The following article is part of conference coverage from the 2019 American Academy of Physician Assistants Annual Meeting (AAPA 2019) in Denver, Colorado. Clinical Advisor’s staff will be reporting breaking news associated with research conducted by leading physician assistants. Check back for the latest news from AAPA 2019.
DENVER – Although pediatric patients with bowel and bladder dysfunction (BBD) are often referred to a pediatric urologist by their primary care provider (PCP), few are found to actually require specialty intervention, according to research presented at the American Academy of Physician Assistants 2019 annual meeting held May 18 to 22, 2019 in Denver, CO.
A team of researchers from Le Moyne College and Upstate Medical University in Syracuse, New York, conduced a retrospective study to characterize BBD referals to pediatric urology and to assess how many of these referrals could have been managed in a primary care setting.
The investigators reviewed new referrals to a tertiary care pediatric urology practice for patients aged 4 to 12 years. Primary outcomes included correct BBD diagnosis at time of referral, the initiation of bowel treatments before referral, and any required specialty interventions.
A total of 190 pediatric patients with diagnosed BBD were included in the analysis. The majority of referrals to urology practices were made by physicians; nurse practitioners and physician assistants also referred patients. Referrals were from pediatric practices (65%), family practices (32%), specialist offices (1.5), and hospitals (1.5%).
BBD was not diagnosed at referral for any of the patients included in the study; 64% of patients were referred to a urologist for symptoms of voiding dysfunction, 9.5% were referred for symptoms of nonvoiding dysfunction, and 26% were referred for dysuria.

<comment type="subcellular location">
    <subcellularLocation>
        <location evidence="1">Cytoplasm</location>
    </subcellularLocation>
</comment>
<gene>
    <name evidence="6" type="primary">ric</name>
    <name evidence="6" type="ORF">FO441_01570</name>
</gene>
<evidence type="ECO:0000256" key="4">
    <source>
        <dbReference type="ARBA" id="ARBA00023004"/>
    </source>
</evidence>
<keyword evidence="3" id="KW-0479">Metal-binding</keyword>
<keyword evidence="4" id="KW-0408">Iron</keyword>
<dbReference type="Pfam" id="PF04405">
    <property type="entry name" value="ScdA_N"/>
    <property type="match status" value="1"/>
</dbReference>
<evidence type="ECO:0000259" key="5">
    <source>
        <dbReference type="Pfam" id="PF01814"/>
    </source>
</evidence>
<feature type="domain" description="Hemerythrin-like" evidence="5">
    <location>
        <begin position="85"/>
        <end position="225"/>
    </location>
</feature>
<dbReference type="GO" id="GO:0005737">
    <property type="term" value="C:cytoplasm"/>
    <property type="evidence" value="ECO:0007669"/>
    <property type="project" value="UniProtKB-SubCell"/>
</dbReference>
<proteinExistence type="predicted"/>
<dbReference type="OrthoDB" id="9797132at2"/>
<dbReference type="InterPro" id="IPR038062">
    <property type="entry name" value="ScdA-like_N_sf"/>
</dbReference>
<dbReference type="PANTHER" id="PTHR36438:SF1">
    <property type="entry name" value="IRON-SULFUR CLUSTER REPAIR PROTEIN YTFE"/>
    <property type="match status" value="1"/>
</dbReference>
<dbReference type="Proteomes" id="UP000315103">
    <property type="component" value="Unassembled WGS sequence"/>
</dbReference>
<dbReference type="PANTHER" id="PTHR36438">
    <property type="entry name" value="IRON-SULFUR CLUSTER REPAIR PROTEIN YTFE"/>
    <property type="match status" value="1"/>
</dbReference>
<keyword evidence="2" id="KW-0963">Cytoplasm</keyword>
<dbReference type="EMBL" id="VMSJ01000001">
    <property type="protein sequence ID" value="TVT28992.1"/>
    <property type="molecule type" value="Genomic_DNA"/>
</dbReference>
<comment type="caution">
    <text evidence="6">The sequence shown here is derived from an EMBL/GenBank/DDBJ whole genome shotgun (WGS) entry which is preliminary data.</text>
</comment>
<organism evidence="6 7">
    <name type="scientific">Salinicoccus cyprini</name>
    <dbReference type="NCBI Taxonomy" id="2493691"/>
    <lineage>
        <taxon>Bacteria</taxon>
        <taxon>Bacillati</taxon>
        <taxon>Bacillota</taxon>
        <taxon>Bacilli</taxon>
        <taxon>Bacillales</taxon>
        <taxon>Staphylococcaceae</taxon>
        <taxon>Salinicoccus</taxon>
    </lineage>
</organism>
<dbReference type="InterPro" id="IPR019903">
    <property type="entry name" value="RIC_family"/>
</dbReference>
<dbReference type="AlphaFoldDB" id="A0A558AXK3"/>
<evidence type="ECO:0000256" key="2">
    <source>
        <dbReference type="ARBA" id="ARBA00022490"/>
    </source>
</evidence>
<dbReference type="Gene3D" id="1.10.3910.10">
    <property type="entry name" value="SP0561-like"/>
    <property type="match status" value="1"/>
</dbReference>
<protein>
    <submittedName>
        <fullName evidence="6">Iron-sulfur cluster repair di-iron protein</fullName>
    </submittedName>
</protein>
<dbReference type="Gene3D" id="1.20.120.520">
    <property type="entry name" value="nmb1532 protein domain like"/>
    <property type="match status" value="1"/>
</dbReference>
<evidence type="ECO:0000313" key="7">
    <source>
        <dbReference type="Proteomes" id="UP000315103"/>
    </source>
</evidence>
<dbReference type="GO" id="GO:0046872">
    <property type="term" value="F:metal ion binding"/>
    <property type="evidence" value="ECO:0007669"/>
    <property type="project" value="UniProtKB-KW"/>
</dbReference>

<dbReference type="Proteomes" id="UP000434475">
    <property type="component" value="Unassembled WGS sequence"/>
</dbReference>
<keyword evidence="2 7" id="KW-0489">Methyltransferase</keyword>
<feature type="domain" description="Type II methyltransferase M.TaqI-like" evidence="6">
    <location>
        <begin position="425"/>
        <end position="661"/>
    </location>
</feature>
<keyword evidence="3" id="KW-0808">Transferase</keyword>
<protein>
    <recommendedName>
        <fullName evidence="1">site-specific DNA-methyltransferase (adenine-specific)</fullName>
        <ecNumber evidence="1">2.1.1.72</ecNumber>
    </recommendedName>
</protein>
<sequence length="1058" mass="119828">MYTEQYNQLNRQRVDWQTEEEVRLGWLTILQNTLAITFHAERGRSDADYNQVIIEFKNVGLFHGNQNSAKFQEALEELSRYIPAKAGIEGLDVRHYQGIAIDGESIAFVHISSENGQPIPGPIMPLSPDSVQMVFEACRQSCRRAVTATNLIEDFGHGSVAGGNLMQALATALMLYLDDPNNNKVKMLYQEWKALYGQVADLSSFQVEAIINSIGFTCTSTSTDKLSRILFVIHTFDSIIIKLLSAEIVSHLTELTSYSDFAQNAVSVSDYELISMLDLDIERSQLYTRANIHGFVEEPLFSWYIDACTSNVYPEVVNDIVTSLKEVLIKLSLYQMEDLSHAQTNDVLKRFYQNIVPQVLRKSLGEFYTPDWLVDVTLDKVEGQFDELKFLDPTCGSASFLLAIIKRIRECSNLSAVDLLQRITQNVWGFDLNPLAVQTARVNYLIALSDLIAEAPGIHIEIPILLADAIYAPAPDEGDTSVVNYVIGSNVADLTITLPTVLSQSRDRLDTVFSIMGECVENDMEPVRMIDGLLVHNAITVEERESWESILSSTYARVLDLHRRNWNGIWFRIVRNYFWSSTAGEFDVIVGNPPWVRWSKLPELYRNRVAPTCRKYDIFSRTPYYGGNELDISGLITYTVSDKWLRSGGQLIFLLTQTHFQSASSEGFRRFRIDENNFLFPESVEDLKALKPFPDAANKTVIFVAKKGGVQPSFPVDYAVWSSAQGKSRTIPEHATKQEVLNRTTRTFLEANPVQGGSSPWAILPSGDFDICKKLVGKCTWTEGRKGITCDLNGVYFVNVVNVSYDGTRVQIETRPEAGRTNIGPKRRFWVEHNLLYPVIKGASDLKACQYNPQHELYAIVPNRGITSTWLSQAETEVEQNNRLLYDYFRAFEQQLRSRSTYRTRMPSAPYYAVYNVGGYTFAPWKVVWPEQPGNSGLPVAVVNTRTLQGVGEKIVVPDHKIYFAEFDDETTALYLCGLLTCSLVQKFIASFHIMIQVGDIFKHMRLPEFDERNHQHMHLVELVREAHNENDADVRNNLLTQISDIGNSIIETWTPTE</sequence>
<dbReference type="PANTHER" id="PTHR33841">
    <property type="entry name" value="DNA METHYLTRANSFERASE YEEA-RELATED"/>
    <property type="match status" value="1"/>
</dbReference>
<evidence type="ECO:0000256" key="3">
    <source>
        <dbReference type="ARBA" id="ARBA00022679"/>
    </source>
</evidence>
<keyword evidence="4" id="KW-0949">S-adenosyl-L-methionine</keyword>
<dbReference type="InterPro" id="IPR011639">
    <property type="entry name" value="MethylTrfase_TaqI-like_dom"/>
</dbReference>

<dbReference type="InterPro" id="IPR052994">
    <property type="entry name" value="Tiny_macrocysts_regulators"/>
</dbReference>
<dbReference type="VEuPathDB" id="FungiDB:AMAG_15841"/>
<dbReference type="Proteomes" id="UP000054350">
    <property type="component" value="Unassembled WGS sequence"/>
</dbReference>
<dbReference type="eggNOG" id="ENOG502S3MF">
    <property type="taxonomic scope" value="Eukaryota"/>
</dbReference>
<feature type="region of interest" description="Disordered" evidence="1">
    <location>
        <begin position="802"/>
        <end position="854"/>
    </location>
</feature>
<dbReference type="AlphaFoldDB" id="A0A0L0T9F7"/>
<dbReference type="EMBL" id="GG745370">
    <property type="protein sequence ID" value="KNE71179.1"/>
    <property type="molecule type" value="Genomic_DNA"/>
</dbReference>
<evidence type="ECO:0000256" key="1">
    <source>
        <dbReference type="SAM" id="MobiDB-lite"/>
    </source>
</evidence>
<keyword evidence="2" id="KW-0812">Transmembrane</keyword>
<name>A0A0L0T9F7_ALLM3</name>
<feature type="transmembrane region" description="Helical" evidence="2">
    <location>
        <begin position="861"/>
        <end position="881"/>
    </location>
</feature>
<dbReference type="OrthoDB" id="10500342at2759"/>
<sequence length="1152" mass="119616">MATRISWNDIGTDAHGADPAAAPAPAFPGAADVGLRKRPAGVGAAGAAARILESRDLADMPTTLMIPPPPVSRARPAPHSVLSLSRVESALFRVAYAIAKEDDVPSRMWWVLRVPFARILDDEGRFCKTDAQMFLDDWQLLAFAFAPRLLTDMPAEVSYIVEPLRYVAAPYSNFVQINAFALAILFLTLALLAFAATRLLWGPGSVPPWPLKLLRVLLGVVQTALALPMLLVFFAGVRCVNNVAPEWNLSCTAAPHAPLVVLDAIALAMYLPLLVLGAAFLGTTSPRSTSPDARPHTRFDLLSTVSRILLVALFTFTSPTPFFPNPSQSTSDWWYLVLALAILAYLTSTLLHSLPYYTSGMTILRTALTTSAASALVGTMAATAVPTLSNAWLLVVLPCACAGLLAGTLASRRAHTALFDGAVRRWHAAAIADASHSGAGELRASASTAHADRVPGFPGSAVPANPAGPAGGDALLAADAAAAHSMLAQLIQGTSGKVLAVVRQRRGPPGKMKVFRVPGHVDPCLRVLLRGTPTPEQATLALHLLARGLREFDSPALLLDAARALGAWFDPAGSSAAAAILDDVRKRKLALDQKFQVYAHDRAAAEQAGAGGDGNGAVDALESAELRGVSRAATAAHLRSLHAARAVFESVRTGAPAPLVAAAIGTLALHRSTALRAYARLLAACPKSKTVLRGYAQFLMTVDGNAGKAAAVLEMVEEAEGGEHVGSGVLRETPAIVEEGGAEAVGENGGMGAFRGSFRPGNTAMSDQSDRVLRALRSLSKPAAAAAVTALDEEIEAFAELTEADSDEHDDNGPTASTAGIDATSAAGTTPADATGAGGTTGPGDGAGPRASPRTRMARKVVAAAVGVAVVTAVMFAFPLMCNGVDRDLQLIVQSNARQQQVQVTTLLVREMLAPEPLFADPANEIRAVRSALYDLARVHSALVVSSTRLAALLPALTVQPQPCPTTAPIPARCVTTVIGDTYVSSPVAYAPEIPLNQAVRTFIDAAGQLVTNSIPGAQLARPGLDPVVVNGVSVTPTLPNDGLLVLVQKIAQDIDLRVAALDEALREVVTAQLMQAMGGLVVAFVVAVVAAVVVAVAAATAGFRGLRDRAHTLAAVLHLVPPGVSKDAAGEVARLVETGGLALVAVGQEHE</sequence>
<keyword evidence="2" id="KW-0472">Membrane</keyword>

Specialty intervention was found to be required for only 7% of referred patients. Constipation treatment was found to be initiated prior to referral in only 23% of patients; however, thoroughness of pre-referral work-up was the predictive factor for constipation treatment rather than recognition of lower urinary tract symptoms and constipation as features diagnostic of BBD. The investigators advise that constipation should be addresed in primary care, wtih documentation of the essential criteria of BBD (urinary inquiry, bowel inquiry, abdominal/genitourinary examination, and urinalysis and/or culture) prior to specialist referral.
“Characterization of referrals revealed a weakness at the primary care level that validates increased education with respect to the diagnosis and treatment of BBD,” the authors concluded. “When evaluating urinary symptoms, PCPs should consider a validated constipation screening instrument such as the Rome classification or Vancouver questionnaire.”
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Fortin MP, Buczek JF, Becht LJ, et al. Bowel bladder dysfunction diagnosis and treatment: should primary care providers be doing more? Presentation at: The American Academy of Physician Assistants Annual Meeting; May 18-22, 2019; Denver, CO. Poster 270.